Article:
Notes on Turville


Description of Turville, from J.J. Sheahan, 1861.

In ancient records the name of this place is variously spelt Therfirld, Tyrefield, and Tyrefold. The parish lies on the verge of Oxfordshire, and extends over an area of 2,315 acres, of the rateable value of £1,456. The number of the population at present is 437. Many Roman copper coins, chiefly of the middle Empire were found here in 1772. The Village is distant 6 miles W.S.W. from High Wycombe, 7 miles N. from Henley-on-Thames, and 8 miles N.W. from Great Marlow. The greater part of the houses of the parish are at the Heath, North End, and South End, two to four miles from the parish church.

The Living is a discharged Vicarage, rated in the King's Books at £10 12s. 3d. The tithes were commuted for a rent charge of £93, and there are 46 acres of glebe. Richard Ovey, Esq., is a patron; and the Rev. Richard Wallace Deane, the Vicar. The Rectory and advowson belonged, from a very early period, to the Abbey of St Albans, and so continued until the general suppression of Religious Houses in the reign of Henry VIII. The Vicarage was augmented with £100, left by the Rev. Francis Edmonds, Rector of Fingest, in 1729/ Part of the present glebe land was purchased with this bequest.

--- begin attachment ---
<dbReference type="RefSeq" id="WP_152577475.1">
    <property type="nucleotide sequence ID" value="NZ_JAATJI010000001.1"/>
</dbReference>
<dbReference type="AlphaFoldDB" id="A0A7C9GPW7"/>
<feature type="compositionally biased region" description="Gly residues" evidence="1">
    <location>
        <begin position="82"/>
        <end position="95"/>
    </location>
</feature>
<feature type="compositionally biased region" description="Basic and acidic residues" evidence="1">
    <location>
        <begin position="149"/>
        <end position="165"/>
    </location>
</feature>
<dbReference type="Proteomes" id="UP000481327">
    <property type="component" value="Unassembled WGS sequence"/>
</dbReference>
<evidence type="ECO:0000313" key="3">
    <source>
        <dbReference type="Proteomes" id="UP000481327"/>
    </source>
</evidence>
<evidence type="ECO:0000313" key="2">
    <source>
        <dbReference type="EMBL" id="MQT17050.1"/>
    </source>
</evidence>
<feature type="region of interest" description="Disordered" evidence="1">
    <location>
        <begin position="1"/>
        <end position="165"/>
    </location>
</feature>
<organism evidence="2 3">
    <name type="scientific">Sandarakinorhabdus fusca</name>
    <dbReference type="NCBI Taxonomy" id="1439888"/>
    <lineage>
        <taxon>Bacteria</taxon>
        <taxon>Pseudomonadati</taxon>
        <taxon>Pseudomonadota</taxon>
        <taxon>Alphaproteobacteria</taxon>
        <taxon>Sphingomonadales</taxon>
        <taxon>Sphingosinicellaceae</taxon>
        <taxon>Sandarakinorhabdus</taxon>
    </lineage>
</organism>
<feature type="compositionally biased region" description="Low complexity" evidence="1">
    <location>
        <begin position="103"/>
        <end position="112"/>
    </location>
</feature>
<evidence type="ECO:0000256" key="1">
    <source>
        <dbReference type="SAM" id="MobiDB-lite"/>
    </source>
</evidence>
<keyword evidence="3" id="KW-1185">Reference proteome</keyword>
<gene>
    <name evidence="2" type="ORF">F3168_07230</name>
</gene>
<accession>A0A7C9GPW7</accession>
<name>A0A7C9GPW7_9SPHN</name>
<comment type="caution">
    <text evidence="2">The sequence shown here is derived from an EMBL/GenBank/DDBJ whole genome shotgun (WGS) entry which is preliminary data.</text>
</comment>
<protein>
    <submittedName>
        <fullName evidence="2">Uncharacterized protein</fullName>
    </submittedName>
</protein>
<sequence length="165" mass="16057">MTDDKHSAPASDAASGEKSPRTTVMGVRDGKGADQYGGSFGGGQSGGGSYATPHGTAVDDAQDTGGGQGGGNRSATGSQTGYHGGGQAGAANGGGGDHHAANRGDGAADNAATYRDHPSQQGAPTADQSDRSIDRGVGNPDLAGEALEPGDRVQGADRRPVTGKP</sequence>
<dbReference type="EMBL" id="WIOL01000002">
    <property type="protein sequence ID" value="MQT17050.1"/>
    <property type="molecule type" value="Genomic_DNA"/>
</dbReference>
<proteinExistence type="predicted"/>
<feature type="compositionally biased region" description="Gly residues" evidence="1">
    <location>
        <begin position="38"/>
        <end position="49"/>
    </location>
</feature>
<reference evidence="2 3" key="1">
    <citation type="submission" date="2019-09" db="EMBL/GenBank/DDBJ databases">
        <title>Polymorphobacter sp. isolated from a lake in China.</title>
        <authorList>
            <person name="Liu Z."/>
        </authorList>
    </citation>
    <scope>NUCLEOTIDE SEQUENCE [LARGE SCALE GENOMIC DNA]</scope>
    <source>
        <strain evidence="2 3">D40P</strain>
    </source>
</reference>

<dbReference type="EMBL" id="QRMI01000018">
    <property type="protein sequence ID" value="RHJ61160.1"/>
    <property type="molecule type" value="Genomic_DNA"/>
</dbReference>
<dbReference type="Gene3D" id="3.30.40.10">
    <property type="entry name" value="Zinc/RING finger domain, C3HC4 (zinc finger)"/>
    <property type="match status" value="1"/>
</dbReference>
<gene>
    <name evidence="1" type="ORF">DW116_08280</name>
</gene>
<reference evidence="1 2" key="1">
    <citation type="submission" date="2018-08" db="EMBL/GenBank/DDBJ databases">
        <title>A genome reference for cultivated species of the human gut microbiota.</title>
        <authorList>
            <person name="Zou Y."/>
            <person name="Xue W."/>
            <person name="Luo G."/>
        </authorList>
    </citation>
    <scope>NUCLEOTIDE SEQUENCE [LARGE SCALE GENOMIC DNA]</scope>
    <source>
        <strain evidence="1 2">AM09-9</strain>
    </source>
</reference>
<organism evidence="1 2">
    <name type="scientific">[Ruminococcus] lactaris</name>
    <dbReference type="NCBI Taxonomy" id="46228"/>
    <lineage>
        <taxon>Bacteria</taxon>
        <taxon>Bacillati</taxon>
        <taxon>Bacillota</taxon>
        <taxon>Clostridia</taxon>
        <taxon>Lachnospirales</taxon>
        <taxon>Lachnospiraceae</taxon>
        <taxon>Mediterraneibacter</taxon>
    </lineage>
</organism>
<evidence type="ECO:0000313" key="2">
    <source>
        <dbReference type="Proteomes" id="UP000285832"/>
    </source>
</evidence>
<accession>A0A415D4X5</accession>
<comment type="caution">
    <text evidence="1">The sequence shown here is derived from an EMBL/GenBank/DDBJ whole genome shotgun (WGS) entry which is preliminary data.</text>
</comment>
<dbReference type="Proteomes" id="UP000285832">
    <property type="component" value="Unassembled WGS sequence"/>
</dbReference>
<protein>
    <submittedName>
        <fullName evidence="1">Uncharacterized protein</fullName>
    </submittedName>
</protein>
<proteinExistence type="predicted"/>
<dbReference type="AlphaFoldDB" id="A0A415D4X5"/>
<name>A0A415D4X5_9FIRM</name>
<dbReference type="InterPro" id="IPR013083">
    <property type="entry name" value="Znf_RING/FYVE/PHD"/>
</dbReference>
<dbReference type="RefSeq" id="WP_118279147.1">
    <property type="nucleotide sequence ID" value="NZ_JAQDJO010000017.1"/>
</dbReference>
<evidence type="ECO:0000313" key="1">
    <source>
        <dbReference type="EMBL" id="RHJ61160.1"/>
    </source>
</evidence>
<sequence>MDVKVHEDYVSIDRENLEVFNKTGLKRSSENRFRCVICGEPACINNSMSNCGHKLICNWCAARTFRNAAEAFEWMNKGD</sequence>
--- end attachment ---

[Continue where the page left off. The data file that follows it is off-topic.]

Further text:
The Vicarage House, situated at the west end of the churchyard, is a neat residence, of brick and flint, covered with tiles.


Turville Parish (Pop. 442)

One Daily School, wherein 10 males and 16 females are instructed at the expense of their parents.

Two Sunday Schools, one with about 24 children, who are instructed at the expense of the clergyman ; the other (commenced since 1818), is supported by John Butlin, Esq., and consists of 6 males and 6 females.